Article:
DE ANGELIS We haven’t really been able to think about it. Of course, when we’re playing bigger places, we have to try to reach people who are far away, but I still feel like I did when we were playing the clubs. I want to get down with the crowd. [laughs] That’s harder to do when there’s 15,000 people, but we try not to let the musicianship suffer, even though we have to put on a bigger show now.
Do you find it harder to get your sound on bigger stages?
DE ANGELIS With bigger places, there can be more echo inside the venue. If a stage is bigger, you might move around more and you don’t hear yourself like if you were in a smaller club.
RAGGI Sometimes it’s hard to get the sound you like, but we do our best. As a guitarist, I have to be aware of where my pedals are set up. If I move around too much, I have to make sure I can get back to the pedals at the right time in a song. It’s something I’m getting used to.
Tom Morello has made it known online how much he loves your band. What was it like working with him on the track “Gossip”?
RAGGI It was sick, man. He’s so cool and super sweet. He came in and jammed with us, and that was awesome. You know, we grew up hearing him and Rage, so when he came in there was a bit of nervousness – “What’s he going to be like?” But he couldn’t have been nicer. Watching him play, the way he gets his sounds... It was wild.
DE ANGELIS What was really great was doing it with him in person. A lot of times, your label might say, “You should have this person or that person on your song,” but you don’t even get to meet them. They might send a verse over on a file or something. That’s bullshit, you know? Two artists collaborating should be genuine, and you can only get that when you’re together. Working with Tom was refreshing. He had the same approach as us – “Let’s jam!”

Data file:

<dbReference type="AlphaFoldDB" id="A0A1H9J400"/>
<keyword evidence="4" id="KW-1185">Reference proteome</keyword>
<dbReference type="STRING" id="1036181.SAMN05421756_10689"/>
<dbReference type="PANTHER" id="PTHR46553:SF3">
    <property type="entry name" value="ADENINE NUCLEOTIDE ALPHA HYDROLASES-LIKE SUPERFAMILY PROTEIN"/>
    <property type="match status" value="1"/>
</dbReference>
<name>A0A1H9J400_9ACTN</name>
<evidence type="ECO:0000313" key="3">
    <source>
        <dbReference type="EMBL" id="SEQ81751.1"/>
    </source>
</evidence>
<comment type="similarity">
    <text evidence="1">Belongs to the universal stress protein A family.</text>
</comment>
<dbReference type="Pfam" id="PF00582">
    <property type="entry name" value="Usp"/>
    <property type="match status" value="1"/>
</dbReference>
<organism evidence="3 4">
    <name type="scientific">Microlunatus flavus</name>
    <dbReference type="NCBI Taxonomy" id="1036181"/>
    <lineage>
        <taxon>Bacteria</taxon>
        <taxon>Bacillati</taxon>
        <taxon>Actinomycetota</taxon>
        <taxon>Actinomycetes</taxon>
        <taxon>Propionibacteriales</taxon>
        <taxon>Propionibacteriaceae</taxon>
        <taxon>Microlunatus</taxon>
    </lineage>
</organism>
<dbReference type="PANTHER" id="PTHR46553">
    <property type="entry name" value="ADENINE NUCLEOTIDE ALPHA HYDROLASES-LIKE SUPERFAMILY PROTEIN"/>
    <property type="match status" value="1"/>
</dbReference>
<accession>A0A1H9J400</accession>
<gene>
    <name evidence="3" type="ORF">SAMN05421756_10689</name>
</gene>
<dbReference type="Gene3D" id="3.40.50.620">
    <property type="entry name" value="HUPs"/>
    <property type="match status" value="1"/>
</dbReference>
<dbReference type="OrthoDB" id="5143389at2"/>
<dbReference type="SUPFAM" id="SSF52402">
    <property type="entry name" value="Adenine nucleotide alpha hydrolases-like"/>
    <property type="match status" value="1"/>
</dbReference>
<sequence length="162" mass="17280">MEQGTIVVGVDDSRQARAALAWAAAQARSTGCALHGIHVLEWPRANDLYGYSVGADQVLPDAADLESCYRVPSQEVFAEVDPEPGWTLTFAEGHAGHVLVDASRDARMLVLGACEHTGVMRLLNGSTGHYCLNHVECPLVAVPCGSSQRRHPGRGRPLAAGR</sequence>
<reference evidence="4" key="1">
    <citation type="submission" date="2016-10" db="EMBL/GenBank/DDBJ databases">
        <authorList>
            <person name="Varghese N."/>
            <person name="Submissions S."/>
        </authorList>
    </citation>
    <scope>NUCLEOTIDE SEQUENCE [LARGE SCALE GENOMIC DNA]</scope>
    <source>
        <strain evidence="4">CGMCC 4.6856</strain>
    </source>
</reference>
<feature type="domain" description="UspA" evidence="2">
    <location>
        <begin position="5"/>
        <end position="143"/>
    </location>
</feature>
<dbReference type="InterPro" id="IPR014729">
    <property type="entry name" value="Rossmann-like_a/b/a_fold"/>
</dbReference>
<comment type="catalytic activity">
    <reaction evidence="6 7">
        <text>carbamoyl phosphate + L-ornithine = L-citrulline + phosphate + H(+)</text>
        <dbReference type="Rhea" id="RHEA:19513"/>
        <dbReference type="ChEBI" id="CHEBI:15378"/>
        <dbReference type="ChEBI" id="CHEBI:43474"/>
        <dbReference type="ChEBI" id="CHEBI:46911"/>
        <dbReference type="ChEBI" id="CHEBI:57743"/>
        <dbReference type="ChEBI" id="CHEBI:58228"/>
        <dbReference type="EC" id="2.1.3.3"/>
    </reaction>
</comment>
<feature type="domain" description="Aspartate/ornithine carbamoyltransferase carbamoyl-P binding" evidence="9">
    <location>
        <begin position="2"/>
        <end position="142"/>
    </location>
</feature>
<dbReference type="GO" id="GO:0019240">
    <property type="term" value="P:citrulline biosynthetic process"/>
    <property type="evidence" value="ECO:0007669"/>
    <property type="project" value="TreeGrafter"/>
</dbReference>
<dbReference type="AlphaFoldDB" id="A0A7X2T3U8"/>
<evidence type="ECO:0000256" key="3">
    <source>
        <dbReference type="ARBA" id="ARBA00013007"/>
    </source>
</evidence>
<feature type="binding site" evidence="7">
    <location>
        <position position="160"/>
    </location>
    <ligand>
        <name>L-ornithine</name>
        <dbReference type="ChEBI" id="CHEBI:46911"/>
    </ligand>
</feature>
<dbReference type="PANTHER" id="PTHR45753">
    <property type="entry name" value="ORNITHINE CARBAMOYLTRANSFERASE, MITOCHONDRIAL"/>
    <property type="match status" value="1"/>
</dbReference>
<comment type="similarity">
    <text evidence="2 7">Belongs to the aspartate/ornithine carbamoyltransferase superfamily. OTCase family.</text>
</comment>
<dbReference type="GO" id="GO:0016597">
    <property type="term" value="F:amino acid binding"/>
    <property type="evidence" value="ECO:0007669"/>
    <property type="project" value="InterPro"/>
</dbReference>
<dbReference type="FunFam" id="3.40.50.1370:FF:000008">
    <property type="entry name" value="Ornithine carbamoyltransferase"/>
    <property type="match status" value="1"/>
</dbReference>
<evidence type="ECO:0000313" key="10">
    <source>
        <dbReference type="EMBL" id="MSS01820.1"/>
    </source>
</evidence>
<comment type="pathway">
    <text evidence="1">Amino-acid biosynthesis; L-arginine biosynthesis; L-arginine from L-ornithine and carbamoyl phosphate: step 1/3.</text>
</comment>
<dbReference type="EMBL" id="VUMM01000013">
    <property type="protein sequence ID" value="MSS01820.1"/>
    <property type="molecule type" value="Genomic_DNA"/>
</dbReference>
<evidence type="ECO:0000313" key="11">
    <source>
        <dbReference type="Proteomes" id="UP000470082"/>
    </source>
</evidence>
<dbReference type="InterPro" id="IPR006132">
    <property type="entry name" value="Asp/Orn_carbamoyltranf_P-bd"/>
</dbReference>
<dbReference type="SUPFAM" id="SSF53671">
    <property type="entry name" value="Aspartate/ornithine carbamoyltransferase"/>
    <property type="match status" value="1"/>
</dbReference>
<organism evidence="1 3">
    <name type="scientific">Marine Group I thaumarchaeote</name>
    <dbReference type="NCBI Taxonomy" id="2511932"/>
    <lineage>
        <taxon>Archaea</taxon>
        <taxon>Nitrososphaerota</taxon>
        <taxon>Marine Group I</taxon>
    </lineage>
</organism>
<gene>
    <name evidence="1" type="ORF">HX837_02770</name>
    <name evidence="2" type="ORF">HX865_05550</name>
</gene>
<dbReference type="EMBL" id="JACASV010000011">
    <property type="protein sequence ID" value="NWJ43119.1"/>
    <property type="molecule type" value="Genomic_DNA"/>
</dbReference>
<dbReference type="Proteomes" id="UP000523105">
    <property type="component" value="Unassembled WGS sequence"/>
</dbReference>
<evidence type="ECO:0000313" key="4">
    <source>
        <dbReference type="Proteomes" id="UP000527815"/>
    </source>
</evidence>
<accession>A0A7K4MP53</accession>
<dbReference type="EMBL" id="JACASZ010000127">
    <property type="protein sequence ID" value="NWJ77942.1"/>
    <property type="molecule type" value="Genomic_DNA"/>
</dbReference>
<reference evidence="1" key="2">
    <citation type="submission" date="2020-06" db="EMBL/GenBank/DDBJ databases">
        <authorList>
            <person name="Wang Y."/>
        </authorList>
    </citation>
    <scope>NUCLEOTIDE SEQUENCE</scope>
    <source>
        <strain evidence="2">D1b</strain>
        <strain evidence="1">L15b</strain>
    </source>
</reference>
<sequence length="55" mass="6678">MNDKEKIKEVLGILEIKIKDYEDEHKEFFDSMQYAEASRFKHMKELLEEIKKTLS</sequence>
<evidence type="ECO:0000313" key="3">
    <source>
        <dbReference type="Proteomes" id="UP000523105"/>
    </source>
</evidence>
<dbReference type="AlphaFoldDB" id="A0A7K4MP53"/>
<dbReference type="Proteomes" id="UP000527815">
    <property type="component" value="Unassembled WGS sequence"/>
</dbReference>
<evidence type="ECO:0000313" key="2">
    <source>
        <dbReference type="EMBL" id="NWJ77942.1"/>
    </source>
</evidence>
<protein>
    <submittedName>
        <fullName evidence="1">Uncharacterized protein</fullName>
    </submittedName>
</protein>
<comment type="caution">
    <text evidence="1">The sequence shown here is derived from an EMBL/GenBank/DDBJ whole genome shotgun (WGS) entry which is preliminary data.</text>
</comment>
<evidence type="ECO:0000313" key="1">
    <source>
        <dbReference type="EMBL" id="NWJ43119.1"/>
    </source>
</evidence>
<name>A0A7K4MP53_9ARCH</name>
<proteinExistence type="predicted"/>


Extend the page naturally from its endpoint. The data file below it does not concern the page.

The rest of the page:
Thomas, you’ve talked about how much John Frusciante has influenced you. On the song “Timezone,” you play a slippery, arpeggiated intro that almost sounds like you’re channeling him.
RAGGI Oh, absolutely. Whenever I play clean arpeggios, I think I’m taking inspiration from John Frusciante. The way he mixes arpeggios and little lead parts is incredible. There’s always something new happening each time he starts the phrase over. He’s the best at that. He’s always been one of my top guys, for sure.
Speaking of intros, a number of your songs begin with bass lines. Also, a number of cuts have sections where the rest of the band drops out except for the bass.
DE ANGELIS A lot of times when we’re writing songs, it’s either me or Thomas coming up with a riff. We don’t have any rules like, “It’s got to start with guitar,” so there are certain songs, like “Gasoline” or “Mammamia” or “Baby Said,” that start out with the bass. We’ve only got two melodic instruments, so we try to mix it up. Sometimes we leave one out and then the other comes in, or maybe we harmonize.